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Overview

Men often dread even the idea of having a prostate check. But because enlarged prostate, or benign prostatic hyperplasia (BPH), is a common condition that affects men as they age, it's important to know the facts.

About 50% of men between the ages of 51 and 60 have BPH. That number jumps to 70% among men aged 60 to 69 and around 80% of men over 70 years of age. While some men who have BPH do not experience any bothersome symptoms, for many it causes problems with urination including increased urinary frequency, urgency, and an inability to completely empty the bladder.

Fortunately, a range of treatments are available for BPH, from lifestyle changes to medications to surgical interventions.

“BPH and the associated urinary symptoms are one of the most common reasons for a man to visit a urologist,” says urologist Daniel Kellner, MD. “Many men tend to accept urinary problems from BPH as a normal part of aging; they may not realize there is help available to improve their urination and quality of life.”

What is benign prostatic hyperplasia?

The prostate is a walnut-sized gland that rests below the bladder and in front of the rectum. It surrounds the urethra, the tube through which urine flows from the bladder, through the penis, and out of the body. The prostate produces a fluid that is a component of semen.

As men age, the cells of the prostate proliferate in response to the presence of a hormone called dihydrotestosterone. This causes prostate to grow in size, resulting in an enlarged prostate, also known as benign prostatic hyperplasia, or BPH.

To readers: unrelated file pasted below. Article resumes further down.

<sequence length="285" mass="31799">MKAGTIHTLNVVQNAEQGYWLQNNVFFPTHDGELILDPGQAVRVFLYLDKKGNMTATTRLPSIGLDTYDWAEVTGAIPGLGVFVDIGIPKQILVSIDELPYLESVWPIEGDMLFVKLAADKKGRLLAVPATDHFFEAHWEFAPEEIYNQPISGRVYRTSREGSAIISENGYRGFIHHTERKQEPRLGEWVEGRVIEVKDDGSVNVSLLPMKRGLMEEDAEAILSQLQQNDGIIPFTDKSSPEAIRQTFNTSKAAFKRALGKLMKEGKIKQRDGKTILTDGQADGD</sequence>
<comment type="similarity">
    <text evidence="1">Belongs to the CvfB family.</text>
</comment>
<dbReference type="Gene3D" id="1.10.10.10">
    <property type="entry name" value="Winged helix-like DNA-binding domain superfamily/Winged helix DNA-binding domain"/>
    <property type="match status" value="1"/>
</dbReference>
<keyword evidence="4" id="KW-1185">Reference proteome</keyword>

The size to which the prostate grows is variable; in some cases, the prostate grows only slightly larger than normal, while in others, the prostate is greatly enlarged.  

While this is a benign growth, meaning it is not cancerous, it can nevertheless cause problems. In particular, the enlarged prostate can physically press against the urethra—compressing it—and in this way, obstructs the flow of urine. In turn, the obstruction of the urethra can prompt changes to the muscles of the bladder, which can result in incomplete emptying of the bladder during urination.

What causes benign prostatic hyperplasia?

The precise cause of BPH is not fully understood, though it is associated with the exposure of cells within the prostate to a hormone known as dihydrotestosterone in aging men. This hormone stimulates the proliferation of certain cells in the prostate, which results in an enlarged prostate gland.

It’s worth noting that dihydrotestosterone levels are the same in men with and without BPH; doctors do not yet know why some men develop enlarged prostates while others do not.

What are the risk factors for benign prostatic hyperplasia?What are the symptoms of benign prostatic hyperplasia?